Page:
184       Of here and every where. Straight satisfy yourself:
185       If she be in her chamber or your house,
186       Let loose on me the justice of the state
187       For thus deluding you.
188 Brabantio.
189       Strike on the tinder, ho!
190       Give me a taper! call up all my people!
191       This accident is not unlike my dream:
192       Belief of it oppresses me already.
193       Light, I say! light!
 
194 [Exit above]
 
195 Iago.
196       Farewell; for I must leave you:
197       It seems not meet, nor wholesome to my place,
198       To be producedas, if I stay, I shall
199       Against the Moor: for, I do know, the state,
200       However this may gall him with some cheque,
201       Cannot with safety cast him, for he's embark'd
202       With such loud reason to the Cyprus wars,
203       Which even now stand in act, that, for their souls,
204       Another of his fathom they have none,
205       To lead their business: in which regard,
206       Though I do hate him as I do hell-pains.
207       Yet, for necessity of present life,
208       I must show out a flag and sign of love,
209       Which is indeed but sign. That you shall surely find him,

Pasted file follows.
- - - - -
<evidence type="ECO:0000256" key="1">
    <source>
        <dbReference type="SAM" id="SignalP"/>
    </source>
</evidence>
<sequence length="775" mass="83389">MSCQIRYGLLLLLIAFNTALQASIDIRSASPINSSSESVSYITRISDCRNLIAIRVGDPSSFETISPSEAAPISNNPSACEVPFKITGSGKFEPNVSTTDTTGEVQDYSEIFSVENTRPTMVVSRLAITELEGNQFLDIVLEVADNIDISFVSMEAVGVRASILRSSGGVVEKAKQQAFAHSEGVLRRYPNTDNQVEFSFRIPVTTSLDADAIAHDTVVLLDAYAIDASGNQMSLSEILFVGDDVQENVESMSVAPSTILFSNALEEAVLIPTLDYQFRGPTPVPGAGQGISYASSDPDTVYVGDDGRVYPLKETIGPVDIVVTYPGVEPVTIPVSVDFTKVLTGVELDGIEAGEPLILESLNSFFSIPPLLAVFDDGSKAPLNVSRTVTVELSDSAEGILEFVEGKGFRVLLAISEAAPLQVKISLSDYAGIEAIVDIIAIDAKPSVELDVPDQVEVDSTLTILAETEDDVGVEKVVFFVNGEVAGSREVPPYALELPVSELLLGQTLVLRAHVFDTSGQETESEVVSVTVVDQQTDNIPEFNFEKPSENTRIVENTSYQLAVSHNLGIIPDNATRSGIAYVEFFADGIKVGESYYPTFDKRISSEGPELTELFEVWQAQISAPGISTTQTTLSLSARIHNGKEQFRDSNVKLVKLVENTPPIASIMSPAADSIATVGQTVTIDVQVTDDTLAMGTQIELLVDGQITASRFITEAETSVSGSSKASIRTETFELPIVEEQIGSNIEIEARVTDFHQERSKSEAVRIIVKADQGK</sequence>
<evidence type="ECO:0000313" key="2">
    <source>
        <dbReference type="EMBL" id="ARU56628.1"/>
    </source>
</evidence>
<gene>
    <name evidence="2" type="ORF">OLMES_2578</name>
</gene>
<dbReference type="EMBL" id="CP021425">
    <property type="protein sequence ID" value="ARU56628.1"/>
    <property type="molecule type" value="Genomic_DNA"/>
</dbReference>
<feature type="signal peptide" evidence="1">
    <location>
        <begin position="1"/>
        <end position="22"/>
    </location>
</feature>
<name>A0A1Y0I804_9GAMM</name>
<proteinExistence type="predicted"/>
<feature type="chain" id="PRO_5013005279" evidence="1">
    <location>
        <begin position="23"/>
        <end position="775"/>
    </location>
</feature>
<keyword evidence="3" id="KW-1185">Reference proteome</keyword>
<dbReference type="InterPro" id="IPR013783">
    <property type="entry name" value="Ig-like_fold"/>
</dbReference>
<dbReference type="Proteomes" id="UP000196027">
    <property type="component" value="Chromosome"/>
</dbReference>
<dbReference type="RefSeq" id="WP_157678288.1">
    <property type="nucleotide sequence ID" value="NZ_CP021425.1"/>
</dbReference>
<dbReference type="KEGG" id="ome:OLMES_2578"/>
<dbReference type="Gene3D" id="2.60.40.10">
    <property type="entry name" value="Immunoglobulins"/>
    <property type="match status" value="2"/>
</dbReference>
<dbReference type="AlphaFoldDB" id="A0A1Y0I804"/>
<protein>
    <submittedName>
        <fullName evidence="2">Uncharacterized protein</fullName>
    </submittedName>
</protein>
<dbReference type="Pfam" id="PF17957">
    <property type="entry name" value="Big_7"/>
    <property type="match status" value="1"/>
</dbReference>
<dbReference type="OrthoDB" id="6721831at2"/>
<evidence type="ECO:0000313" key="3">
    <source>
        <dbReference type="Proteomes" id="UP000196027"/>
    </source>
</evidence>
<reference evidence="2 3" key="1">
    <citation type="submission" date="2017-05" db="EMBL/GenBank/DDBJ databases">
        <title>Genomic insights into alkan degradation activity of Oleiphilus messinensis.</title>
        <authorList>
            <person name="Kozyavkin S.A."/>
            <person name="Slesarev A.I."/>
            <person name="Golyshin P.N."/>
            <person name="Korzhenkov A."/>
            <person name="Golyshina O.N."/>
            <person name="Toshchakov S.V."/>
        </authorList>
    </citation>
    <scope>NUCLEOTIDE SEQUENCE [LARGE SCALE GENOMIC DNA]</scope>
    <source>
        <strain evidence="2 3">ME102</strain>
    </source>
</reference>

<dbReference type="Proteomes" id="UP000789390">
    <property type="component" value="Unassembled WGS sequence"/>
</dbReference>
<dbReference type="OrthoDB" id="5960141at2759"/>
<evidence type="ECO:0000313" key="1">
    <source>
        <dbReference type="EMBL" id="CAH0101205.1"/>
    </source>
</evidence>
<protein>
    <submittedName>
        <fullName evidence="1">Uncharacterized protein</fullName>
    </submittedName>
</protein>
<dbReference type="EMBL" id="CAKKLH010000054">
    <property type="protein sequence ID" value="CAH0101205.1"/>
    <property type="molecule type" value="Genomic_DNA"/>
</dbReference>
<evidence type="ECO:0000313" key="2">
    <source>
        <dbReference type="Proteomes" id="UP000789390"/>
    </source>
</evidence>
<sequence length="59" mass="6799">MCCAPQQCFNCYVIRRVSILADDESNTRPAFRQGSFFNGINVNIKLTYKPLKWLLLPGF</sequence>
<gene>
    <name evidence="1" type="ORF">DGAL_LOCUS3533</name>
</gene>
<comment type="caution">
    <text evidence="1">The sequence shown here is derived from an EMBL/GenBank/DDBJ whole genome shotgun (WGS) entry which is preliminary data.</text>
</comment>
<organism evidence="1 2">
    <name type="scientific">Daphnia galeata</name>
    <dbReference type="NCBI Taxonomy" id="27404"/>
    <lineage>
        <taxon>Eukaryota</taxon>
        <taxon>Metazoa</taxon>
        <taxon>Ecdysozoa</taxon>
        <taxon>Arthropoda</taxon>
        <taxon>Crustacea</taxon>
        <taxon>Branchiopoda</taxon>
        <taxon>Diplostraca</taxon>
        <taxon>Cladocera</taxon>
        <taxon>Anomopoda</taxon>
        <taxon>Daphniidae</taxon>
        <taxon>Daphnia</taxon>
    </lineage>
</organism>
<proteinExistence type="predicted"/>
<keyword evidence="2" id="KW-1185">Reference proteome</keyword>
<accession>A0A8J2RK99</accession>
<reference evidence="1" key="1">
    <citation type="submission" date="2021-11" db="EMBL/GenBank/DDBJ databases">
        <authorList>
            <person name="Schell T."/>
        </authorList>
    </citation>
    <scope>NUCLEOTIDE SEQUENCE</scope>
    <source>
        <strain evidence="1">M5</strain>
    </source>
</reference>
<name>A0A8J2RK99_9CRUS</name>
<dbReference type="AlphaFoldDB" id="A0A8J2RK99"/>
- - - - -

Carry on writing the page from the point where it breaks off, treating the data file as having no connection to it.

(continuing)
210       Lead to the Sagittary the raised search;
211       And there will I be with him. So, farewell.
 
212 [Exit]
 
213 [Enter, below, BRABANTIO, and Servants with torches]
 
214 Brabantio.
215       It is too true an evil: gone she is;
216       And what's to come of my despised time
217       Is nought but bitterness. Now, Roderigo,
218       Where didst thou see her? O unhappy girl!
219       With the Moor, say'st thou? Who would be a father!
220       How didst thou know 'twas she? O she deceives me
221       Past thought! What said she to you? Get more tapers:
222       Raise all my kindred. Are they married, think you?
223 Roderigo.
224       Truly, I think they are.
225 Brabantio.
226       O heaven! How got she out? O treason of the blood!
227       Fathers, from hence trust not your daughters' minds
228       By what you see them act. Is there not charms
229       By which the property of youth and maidhood
230       May be abused? Have you not read, Roderigo,
231       Of some such thing?
232 Roderigo.
233       Yes, sir, I have indeed.
234 Brabantio.
235       Call up my brother. O, would you had had her!
236       Some one way, some another. Do you know
237       Where we may apprehend her and the Moor?
238 Roderigo.
239       I think I can discover him, if you please,
240       To get good guard and go along with me.
241 Brabantio.
242       Pray you, lead on. At every house I'll call;
243       I may command at most. Get weapons, ho!